Not affiliated with or endorsed by any 12-step program
One of the most popular verses of the Bible is John 3:16. Some of us remember the guy with the rainbow wig holding a John 3:16 sign in the end zone at professional football games. Until I became a believer and read the Bible, I didn’t know what the sign meant but then found out that it is this somewhat famous verse:
“For God so loved the world, that he gave his only begotten Son, that whosoever believeth in him should not perish, but have everlasting life” (John 3:16, emphasis added).
I am emphasizing the connection between love and giving that is evident in this verse and many others, including this: “And walk in love, as Christ also hath loved us, and hath given himself for us an offering and a sacrifice to God for a sweetsmelling savour” (Ephesians 5:2).
True love will involve giving, which seems plain enough. The problem comes from my tendency to pair giving with another word: receiving. Giving and receiving. When I give, what will I receive? This...
Whether it’s the force of gravity, entropy, or the curse, there is always resistance in life. We talk about taking the path of least resistance or taking the easy way out. Most advertising is geared toward comfort and entertainment, things that avoid resistance. The flesh certainly doesn’t like resistance.
People don’t naturally like resistance. It’s easier to “go with the flow” but that usually means going backwards. Of course a life with no resistance equates to becoming fat, lazy, passive, and unfulfilled. To have a meaningful, purposeful life will require facing and overcoming resistance.
Addictions are the result of avoiding resistance. That is why I don’t promise an easy path to sobriety and recovery. There is a lot of help available and sobriety and recovery are certainly God’s will, but you will surely experience a lot of resistance in the process. You might as well face it and use it to your benefit....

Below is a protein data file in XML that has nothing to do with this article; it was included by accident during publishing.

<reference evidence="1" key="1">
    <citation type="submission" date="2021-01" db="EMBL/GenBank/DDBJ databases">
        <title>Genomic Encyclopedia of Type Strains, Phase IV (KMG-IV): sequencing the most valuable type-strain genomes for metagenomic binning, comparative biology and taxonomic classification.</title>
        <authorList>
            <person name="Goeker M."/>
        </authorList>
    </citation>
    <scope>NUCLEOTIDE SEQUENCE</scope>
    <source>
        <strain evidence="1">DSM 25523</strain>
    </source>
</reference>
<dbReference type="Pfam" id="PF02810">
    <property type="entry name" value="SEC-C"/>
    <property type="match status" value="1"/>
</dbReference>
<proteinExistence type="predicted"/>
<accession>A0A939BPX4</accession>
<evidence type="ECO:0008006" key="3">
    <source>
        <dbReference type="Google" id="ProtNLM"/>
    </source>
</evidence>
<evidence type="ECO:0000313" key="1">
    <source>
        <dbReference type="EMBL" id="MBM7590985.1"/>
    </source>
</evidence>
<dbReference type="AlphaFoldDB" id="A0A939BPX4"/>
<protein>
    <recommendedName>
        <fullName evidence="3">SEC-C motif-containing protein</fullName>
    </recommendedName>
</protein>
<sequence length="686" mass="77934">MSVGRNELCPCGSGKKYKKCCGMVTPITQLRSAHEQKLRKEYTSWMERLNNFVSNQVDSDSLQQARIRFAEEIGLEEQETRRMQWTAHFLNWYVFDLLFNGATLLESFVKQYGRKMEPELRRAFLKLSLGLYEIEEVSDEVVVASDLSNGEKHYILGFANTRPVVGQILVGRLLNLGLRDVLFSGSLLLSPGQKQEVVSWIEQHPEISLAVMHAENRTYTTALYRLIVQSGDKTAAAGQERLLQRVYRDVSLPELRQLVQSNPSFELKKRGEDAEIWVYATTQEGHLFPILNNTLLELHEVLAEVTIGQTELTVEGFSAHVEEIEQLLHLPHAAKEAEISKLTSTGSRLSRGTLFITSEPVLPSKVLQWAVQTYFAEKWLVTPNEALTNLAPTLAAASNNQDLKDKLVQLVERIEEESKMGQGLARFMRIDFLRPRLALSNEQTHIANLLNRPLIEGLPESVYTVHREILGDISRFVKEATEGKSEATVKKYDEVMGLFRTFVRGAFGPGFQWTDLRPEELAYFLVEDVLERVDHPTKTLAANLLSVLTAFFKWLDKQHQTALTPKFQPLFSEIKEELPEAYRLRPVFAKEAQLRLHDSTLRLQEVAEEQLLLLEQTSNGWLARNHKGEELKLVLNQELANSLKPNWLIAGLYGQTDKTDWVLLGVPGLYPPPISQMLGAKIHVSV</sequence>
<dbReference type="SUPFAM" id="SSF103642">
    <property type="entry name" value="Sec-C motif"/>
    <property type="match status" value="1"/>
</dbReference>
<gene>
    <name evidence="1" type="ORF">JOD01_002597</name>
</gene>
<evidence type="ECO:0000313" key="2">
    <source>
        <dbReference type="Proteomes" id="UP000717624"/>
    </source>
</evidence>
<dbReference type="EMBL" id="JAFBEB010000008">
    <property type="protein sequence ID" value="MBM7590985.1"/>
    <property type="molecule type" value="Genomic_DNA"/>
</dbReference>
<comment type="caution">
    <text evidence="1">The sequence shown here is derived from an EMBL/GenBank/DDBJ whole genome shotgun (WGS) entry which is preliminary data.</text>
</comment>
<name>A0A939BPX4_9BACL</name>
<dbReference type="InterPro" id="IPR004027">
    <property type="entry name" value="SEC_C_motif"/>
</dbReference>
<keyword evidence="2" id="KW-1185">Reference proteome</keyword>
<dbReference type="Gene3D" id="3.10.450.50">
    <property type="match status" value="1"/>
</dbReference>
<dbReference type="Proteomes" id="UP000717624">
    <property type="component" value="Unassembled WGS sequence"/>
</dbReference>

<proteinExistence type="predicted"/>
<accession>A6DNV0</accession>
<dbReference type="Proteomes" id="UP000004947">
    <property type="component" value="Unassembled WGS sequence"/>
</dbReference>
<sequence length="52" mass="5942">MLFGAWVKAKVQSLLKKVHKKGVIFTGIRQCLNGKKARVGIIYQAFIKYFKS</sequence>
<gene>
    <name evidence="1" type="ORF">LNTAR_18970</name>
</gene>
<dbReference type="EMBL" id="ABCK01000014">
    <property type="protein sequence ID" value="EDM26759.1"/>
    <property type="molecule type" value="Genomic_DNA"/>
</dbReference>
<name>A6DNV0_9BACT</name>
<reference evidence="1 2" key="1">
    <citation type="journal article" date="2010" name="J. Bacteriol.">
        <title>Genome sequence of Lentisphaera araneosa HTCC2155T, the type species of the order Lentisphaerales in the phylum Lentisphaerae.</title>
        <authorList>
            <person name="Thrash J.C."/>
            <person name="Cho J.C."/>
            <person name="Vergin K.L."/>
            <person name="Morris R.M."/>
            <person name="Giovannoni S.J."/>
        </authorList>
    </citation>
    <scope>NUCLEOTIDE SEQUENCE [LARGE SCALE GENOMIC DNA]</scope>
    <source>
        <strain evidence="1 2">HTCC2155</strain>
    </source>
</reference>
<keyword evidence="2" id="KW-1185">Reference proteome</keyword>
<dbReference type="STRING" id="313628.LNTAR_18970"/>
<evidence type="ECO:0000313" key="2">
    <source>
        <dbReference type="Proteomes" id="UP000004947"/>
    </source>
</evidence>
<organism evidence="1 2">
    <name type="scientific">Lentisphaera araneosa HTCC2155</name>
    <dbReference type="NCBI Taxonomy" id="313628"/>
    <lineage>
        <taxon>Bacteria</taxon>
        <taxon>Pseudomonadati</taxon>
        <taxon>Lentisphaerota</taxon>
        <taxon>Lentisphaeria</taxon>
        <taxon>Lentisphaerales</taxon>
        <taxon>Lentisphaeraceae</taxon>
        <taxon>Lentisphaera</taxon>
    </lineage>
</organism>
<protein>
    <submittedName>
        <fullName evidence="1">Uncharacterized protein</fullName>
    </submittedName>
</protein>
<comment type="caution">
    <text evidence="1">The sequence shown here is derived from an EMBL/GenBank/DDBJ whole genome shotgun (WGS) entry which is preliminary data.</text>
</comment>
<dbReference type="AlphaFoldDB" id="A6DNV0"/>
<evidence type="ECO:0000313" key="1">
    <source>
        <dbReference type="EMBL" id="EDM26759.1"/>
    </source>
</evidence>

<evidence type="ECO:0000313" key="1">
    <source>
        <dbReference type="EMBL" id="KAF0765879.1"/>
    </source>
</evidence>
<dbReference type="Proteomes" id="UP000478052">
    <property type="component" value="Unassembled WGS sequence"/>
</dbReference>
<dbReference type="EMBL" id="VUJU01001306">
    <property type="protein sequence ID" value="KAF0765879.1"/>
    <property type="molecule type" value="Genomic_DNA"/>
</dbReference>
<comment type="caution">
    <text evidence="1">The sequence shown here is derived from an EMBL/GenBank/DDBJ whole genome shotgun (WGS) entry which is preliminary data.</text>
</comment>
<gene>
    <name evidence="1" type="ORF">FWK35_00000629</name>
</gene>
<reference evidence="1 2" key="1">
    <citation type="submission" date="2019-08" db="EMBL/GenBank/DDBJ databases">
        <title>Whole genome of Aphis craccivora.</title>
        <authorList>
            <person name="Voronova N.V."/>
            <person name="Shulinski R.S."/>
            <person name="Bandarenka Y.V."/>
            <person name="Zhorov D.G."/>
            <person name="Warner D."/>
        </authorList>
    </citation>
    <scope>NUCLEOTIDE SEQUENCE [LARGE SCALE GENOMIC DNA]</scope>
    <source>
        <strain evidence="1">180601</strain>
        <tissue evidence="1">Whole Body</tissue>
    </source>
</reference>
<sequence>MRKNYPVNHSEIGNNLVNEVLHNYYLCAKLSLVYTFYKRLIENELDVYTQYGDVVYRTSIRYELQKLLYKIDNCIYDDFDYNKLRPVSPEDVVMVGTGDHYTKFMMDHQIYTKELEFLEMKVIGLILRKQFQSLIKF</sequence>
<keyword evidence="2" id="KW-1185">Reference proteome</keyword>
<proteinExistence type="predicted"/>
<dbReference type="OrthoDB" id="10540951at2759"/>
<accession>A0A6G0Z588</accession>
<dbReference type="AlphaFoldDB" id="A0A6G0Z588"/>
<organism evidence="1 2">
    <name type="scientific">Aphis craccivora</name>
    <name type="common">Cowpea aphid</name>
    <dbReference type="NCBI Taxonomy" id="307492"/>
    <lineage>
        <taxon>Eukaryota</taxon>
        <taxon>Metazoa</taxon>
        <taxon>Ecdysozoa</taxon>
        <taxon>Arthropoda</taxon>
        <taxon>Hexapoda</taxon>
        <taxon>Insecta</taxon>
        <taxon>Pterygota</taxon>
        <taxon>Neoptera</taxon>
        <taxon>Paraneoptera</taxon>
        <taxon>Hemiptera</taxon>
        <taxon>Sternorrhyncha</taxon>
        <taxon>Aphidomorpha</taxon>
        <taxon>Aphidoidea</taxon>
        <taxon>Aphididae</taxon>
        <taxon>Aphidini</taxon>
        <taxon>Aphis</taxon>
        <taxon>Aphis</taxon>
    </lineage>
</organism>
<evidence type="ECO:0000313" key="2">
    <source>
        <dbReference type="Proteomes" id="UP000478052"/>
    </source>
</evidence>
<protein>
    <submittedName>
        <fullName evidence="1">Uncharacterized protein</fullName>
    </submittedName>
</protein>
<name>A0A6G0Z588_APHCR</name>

It is not unusual to get stuck in the recovery process. This can take the form of stronger-than-usual temptations and cravings, boredom, loneliness, and sometimes slips and relapses. The best solution can be to double down on good recovery activities: call your sponsor, attend extra meetings, and spend more time with addiction recovery resources like books, counselors, etc.
But what if you are doing the right things, but still feel like you aren’t making the progress that you should be? It could be that you are spending too much time on recovery topics. It may be time to explore some growth topics and activities that aren’t directly related to addiction recovery. It may be time to expand your focus to include other things.
The first few times that I drove a car, my eyes would look at the hood, trying to keep the car lined up with my lane. The instructor said, No, look farther out to where you want the car to go. That will keep you in your lane.
For much of my driving...
When working the steps in 12-Step programs, we do a lot of writing. The first step requires us to write about our sordid past (and often current) behaviors in order to drive home the concept of powerlessness. Step 4 requires a written inventory of our past and current resentments and character defects so we can surrender them to God. In step 8, we make a list of all of the people we have harmed—and that can require a lot of writing—to prepare to make amends to them.